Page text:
Births out of Wedlock
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In this article, the writer discusses that the matter of births out of wedlock is a continuous issue that has its causation deeply linked to values, morals and beliefs. The writer points out that statistical information gathered by census bureaus and departments of health indicate that in nearly all industrialized nations, including the United States, the number of births out of wedlock has increased dramatically over the past thirty years. The writer maintains that the number of opposing explanations for the increase in the number of births out of wedlock over the past thirty years is equal to the variety of opinions concerning the act of having a child out of wedlock. This paper argues that the increase over the past thirty years in births out of wedlock is due to the concurrent increase in women's rights, with a specific emphasis on the increase in reproductive rights. The writer concludes that although it is possible that other explanations do exist for the increase in births out of wedlock, such as the epidemic of teenage pregnancies, for the most part the increase in births out of wedlock among adult women can be attributed primarily to the increase in women's rights, and not to a decrease in morality.
From the Paper:" The number of births out of wedlock has continued to increase, and these increases can constantly be tied to the increases in women's rights and reproductive freedoms. As reproductive technology became more advanced, and as women gained more equal ground in the career force, more and more women began to choose the option of intentionally becoming pregnant out of wedlock. This explanation for the increase in out of wedlock births has been all but ignored by the far moralistic right who point to promiscuity and lack of moral behavior as the cause for increased out of wedlock births. On the contrary, many women are far from promiscuous, but have decided to put their desire for having a child and raising a family above society's dogma that children are only appropriate after marriage. Reproductive technologies now allow women to use sperm donors, and also allow women to wait much later in life before having children. Thus, the stigma associated with having a child out of wedlock has decreased in direct proportion to the increase in women's rights, which is concurrently related, in a positive manner, to the increase in births out of wedlock."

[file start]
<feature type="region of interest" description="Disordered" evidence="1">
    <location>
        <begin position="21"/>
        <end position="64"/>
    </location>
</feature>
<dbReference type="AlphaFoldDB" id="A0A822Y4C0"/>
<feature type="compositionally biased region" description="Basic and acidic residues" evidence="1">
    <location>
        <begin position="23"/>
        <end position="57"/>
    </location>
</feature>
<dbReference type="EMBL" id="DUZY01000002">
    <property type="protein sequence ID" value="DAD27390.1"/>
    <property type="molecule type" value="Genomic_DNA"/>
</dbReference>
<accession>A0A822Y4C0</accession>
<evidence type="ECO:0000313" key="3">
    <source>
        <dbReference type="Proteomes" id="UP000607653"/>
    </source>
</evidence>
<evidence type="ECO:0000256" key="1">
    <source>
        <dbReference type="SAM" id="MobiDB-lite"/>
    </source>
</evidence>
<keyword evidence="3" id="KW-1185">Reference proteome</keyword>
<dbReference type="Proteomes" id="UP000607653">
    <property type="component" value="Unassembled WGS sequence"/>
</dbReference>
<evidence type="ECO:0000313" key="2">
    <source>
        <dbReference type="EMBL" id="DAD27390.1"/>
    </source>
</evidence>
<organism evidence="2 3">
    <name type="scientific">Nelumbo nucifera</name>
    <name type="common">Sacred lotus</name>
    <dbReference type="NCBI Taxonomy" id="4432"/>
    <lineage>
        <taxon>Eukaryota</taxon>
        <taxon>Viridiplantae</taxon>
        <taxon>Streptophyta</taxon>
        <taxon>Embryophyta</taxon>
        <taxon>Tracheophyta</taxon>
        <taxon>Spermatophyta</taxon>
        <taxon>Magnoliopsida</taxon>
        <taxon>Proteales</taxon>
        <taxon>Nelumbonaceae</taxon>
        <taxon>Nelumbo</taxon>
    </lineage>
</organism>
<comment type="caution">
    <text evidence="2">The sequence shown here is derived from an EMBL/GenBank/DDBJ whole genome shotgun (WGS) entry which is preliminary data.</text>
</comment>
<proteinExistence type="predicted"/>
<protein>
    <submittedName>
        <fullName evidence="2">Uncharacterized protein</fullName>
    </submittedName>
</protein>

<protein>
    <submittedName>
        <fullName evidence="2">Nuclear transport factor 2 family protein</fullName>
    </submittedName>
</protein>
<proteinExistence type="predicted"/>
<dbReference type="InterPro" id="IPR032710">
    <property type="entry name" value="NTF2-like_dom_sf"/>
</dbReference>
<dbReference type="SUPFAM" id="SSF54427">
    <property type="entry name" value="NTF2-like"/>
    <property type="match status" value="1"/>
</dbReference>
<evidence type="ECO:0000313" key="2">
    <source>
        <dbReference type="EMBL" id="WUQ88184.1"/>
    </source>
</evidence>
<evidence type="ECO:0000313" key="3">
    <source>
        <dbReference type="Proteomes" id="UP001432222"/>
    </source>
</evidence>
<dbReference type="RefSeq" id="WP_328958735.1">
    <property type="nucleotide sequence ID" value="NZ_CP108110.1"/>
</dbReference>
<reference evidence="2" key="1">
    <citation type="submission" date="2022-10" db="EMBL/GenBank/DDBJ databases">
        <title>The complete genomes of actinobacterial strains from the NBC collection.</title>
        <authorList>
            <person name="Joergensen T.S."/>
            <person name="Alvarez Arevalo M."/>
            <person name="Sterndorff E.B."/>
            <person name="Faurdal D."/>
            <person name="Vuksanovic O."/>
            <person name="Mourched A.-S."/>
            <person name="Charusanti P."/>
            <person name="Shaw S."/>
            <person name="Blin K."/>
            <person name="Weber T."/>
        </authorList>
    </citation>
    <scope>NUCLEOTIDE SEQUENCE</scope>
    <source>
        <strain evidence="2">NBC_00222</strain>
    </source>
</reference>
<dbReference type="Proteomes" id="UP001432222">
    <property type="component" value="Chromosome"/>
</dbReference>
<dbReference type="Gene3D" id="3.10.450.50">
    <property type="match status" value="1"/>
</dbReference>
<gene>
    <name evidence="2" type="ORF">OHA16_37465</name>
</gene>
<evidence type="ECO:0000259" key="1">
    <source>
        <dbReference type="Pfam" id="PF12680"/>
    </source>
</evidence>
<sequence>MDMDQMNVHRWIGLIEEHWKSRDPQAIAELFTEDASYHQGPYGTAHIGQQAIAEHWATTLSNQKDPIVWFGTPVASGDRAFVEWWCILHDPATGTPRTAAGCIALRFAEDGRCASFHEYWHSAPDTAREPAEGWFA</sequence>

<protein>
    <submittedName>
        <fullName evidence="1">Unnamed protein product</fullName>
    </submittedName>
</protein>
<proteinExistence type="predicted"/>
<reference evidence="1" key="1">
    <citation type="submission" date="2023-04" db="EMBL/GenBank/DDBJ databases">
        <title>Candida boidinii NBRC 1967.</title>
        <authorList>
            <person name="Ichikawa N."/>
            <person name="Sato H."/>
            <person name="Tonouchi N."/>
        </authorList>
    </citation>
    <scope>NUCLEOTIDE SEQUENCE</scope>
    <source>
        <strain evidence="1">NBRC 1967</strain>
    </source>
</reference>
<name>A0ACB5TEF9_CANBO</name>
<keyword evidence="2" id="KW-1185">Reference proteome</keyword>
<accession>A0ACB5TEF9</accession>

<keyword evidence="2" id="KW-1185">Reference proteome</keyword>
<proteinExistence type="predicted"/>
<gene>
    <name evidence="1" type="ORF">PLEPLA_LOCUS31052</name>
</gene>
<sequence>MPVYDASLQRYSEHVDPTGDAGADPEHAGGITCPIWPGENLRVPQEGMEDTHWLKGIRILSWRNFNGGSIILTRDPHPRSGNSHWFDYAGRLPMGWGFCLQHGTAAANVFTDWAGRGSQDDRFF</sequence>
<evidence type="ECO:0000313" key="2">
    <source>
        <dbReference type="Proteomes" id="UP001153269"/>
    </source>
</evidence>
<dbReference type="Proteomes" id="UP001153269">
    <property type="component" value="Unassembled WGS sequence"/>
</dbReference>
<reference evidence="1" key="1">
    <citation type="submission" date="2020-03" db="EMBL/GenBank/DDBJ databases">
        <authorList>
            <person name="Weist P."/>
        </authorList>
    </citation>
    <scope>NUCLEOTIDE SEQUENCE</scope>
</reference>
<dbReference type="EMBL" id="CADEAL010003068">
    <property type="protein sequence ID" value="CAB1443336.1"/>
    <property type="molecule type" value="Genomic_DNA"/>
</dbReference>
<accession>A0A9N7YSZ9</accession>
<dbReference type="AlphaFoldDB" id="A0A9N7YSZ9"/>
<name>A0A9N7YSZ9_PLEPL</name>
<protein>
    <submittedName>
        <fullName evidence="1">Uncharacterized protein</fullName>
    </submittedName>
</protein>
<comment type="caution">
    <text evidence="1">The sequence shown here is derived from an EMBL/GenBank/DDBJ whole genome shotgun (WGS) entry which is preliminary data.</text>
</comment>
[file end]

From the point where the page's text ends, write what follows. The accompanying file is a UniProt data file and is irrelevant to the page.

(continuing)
Sample of Sources Used:
- Akerlof & Yellen. (1996). An Analysis of Out Of Wedlock Births in the United States. http://www.brook.edu/comm/policybriefs/pb05.htm
- Ventura, S.J. (1995). Out of Wedlock Births Trends. http://casey.umd.edu/casey/web/ChildBeat.nsf/0/5afb57199daf3e21852566a800616638?OpenDocument
- Washintong State Department of Health. (2000). Total Births and Births to Unmarried Mothers. http://www.ofm.wa.gov/trends/htm/fig221.htm
Cite this Argumentative Essay:
Births out of Wedlock (2009, January 12) Retrieved May 25, 2020, from https://www.academon.com/argumentative-essay/births-out-of-wedlock-111163/
"Births out of Wedlock" 12 January 2009. Web. 25 May. 2020. <https://www.academon.com/argumentative-essay/births-out-of-wedlock-111163/>